If you are an ardent tech enthusiast, chances are you know most of the secret codes for cell phones, you know, the ones that usually start with “* #”. For the uninitiated, mobile phones have long had hidden codes that can be used to access interesting hidden apps and settings.
These codes can be broadly classified into two main categories USSD codes and MMI codes. While mostly not very useful for the average smartphone owner, these hidden codes can be used from time to time just to satiate your curiosity. The purpose of this article, therefore, is to create a complete list of these secret codes for Android devices.
Before starting, it might be a good idea to know what these codes are and what the differences are between the MMI and USSD codes.
What are USSD and MMI codes?
While the average user may not even need to know the difference between these two, it’s always good to know what the differences are. Both USSD and MMI codes usually start with an asterisk or hashtag / hashtag symbol. These codes are updated regularly as new versions of the Android software are released, and some manufacturers have their own additional special codes.
The procedure for entering the code is very simple and only requires opening the dialer keyboard and entering the appropriate numerical sequence. It is important to note that some codes are operator specific, so they will not work on all devices. So, if your phone isn’t responding to a code, don’t dwell on it, go ahead and find another one.
USSD stands for Unstructured Supplementary Service Data and these codes are generally used to communicate between your smartphone and your mobile network operator. This also means that you almost always have to be connected to your carrier for USSD codes to work.
In the past, USSD codes were used to start / stop specific value-added services. They have also been useful for informing you about data usage and prepaid balance, and for accessing a lot of operator-specific information.
Although these are still used by smartphone enthusiasts, USSD codes have largely fallen out of favor among general users because most of the operators have their own app / website where most of this information can be easily accessed. USSD codes are typically carrier specific and will differ from carrier to carrier. You will need to contact your carrier for the ones that interest you.
As for MMI codes, these are part of something known as a schema Man Machine Interface and are generally specific to a smartphone brand or model. MMI codes give you access to several cool things about your smartphone, ranging from IMEI number and SAR values to hidden menus that are generally used by smartphone technicians and repair services.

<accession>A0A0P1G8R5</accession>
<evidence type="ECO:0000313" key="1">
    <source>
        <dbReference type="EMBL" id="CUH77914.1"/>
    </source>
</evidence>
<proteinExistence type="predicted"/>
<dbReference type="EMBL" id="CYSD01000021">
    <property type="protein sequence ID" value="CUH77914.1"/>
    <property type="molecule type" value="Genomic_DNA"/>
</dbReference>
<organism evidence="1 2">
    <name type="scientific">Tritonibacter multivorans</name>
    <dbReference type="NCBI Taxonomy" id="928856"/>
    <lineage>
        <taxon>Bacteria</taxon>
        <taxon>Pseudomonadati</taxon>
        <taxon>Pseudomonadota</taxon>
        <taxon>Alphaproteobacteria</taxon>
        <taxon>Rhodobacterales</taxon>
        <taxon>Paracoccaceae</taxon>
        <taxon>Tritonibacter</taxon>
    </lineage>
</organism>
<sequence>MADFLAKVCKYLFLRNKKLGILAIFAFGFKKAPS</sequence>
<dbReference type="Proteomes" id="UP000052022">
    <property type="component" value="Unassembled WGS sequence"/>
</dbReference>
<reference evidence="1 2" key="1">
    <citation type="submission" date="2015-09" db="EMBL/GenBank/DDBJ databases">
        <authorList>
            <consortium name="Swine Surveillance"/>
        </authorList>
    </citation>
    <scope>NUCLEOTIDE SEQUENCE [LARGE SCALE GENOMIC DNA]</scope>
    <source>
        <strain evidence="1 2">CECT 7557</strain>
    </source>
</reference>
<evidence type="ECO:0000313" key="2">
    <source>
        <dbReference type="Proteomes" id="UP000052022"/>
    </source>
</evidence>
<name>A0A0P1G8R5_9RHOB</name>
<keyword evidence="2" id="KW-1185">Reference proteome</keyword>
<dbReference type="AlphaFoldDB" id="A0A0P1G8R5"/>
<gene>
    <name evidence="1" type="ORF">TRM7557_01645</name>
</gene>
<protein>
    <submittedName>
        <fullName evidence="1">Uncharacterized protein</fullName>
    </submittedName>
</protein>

For example, several smartphones allow users to type in an MMI code and access a “test” menu. This menu allows users to quickly run various tests on their smartphone, from camera and vibration motor tests to speaker and display tests.
Note that there are only a few MMI codes that typically work on all Android smartphones. We have listed the most popular in the generic code list below.
Generic secret codes for Android devices
These codes are mostly universal and should work on all Android devices, regardless of the manufacturer. However, there may still be operator restrictions on certain codes, so it’s not guaranteed that all of them will work.
Manufacturer specific codes
Stay away from these codes!
Think before you use!
USSD codes for US carriers
These aren’t the secret ones, but they aren’t that well known. USSD codes, or unstructured supplemental service data, connect to the phone’s network when dialed to perform certain functions, such as finding out how much credit you have left on your prepaid phone or how much data you have used this month. They change often and the codes vary from carrier to carrier. Here are a few you can try for some of the major U.S. carriers, along with links to more carrier-specific codes:
- Check your data and SMS usage: * 3282 #
- Check your data and SMS usage: # 3282
- Check data usage: # 932 #
- Check minutes, messages and other usage statistics: * 4
There’s a good chance you’ll never need to use most of these codes, but if you do, you now know where to find them.
Are there any secret codes that you find yourself using all the time? Or are there a few we haven’t listed here that are really interesting?